Bracketing Virtual Products


After my earlier post (reLink) where I showed some images of the best in product visualization (both what’s available to the public and what’s in the labs), I thought I’d show the flip side; the relative low end of the scale. I’d considered jumping into There or Active Worlds, but went with Second Life for a number of reasons: a) it routinely gets slammed in the gamer press for low quality graphics, b) objects are often created by people unfamiliar with 3D modeling, and c) unlike other platforms of which I’m aware, the content is user-generated *inside* the virtual world. This isn’t a crit or analysis or anything like that. It’s just an observational post, so pushing the envelope in those ways made sense to me.

In any event, I logged in for a few minutes this morning and went looking around. There are plenty of big objects – houses, cars, airplanes, etc – but I was looking for something more mundane than what I normally associate with those categories. I found the perfect object in short order. For those who don’t know, the above image is a welder. I know this not because I’ve taken metal sculpture classes, but because welders just like that shown above were among my first professional design projects. I once wrote a post here commenting that the world is a box (reLink). Coming out of school where I was designing organic objects, that feeling was never more true than when I was given the assignment to design welders.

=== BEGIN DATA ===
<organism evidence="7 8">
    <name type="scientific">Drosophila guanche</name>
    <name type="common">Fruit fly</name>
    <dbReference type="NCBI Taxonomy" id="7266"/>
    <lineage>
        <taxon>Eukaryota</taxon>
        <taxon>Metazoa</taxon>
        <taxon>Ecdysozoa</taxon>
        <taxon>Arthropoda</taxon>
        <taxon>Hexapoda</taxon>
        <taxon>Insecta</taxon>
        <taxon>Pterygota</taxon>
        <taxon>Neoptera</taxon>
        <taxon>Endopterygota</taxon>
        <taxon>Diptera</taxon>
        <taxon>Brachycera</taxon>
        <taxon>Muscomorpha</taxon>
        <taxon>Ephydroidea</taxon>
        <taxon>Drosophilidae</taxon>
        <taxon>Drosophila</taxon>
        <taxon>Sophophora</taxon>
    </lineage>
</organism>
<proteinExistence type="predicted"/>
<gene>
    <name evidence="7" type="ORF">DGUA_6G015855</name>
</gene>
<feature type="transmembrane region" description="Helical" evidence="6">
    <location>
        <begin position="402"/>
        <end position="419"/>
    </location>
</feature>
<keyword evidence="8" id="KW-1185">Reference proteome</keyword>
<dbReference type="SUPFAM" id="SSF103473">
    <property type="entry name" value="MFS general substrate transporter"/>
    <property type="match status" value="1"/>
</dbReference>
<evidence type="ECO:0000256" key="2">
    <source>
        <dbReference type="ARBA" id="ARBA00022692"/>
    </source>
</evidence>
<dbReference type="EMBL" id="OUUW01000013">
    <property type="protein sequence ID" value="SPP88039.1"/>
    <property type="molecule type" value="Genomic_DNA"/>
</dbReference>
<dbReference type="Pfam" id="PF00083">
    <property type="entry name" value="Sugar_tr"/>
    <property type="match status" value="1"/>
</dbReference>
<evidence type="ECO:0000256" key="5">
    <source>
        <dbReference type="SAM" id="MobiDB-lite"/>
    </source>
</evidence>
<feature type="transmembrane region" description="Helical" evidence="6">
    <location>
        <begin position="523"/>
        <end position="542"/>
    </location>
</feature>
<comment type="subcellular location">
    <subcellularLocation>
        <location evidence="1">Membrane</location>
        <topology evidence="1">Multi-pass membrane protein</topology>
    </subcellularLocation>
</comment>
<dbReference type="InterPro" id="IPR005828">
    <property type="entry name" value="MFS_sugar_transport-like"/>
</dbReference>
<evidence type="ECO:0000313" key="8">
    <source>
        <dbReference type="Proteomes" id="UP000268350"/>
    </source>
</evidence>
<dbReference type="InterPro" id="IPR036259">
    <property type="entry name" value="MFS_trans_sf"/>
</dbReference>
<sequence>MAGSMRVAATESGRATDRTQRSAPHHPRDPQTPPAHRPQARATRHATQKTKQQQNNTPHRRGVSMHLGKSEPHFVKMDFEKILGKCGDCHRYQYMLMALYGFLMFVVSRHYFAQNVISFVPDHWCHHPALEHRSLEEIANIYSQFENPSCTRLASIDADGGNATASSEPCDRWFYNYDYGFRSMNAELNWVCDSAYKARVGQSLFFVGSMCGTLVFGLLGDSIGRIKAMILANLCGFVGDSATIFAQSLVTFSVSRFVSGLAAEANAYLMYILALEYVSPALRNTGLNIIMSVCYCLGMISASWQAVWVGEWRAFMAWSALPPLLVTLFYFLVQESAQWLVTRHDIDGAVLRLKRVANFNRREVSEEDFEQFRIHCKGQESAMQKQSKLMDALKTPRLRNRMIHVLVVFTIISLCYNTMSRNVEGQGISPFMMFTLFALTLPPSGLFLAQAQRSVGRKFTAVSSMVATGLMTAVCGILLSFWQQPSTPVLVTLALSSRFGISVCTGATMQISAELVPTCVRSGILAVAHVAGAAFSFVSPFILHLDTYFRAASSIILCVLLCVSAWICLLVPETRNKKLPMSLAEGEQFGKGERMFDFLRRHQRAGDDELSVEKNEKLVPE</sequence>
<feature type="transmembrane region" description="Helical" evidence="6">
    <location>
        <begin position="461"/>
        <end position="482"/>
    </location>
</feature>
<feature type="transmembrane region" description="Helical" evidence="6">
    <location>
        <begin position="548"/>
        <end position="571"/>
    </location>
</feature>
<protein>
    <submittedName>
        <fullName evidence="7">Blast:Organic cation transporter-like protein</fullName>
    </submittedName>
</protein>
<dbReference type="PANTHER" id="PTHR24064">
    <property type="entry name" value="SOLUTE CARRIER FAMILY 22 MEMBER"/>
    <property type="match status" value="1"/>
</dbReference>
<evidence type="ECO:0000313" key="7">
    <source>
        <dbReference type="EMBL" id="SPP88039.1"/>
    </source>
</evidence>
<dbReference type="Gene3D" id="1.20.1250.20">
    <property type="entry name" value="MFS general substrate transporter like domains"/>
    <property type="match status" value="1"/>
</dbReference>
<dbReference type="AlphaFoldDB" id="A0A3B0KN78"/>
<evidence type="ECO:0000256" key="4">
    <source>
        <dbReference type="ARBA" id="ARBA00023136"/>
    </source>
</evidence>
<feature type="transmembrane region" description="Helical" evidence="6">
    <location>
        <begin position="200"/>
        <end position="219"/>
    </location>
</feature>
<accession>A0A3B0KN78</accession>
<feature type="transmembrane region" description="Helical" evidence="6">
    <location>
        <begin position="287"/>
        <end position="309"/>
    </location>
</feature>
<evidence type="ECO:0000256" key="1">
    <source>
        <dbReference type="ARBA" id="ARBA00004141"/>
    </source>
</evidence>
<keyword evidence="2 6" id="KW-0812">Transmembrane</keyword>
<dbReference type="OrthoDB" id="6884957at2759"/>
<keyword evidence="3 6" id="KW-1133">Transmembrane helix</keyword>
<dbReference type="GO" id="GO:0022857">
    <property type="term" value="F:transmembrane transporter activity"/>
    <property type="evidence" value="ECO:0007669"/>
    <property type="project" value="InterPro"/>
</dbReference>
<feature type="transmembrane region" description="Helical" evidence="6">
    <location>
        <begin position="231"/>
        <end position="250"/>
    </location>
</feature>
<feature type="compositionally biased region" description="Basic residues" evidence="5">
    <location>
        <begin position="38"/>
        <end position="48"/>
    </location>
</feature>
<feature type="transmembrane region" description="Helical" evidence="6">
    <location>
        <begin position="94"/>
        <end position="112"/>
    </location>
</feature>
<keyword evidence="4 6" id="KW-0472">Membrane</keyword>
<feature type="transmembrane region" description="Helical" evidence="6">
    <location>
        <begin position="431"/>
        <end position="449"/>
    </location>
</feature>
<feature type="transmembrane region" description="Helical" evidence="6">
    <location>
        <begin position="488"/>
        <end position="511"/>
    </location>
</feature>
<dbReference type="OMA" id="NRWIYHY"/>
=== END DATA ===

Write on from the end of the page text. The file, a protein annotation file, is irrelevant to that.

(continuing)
The above image is obviously of a real welder. The question I’d ask, after reminding people these aren’t representative of the same product model (note the nameplates) would be: is there anything significantly different between the low quality, user-created virtual facsimile I’m showing here and the image of the real thing? The next question I’ll leave to you.

{Bottom image source: eBay seller “Welding Supplies from IOC”}

4 thoughts on “Bracketing Virtual Products

  1. Nope nothing significantly different. But it always looks like someone tried to staple their idea of what something looks like in real life onto a virtual object. What always works best for me aesthetically in SL is when designers do not follow real world examples, like Curious Kitties. There’s something very refreshing about that build and others that are decidely alien to our everyday lives. The grass texture is awful and overused in SL. You would think people would look at it and think ugly, but I think they’re too concerned with facsimilie to see how awful it looks. This is a different world with different tools, so….I just wish there was more reaching forward. What works in the real world won’t work in SL because of spacial issues and the awful texture mapping if your going to be using low prims. But this wasn’t a post about that. Oh well, I like to vent my spleen.

  2. I’ve vented the same argument on the old forums; that trying to copy real products is boring and that people should be truly creative. There are a few, but there isn’t much imo.

  3. I’ve always argued that reality is poorly rendered.

    God needs a better graphics engine.

  4. Some people would say it provides a variety of “graphics engines” for each of us to sample.

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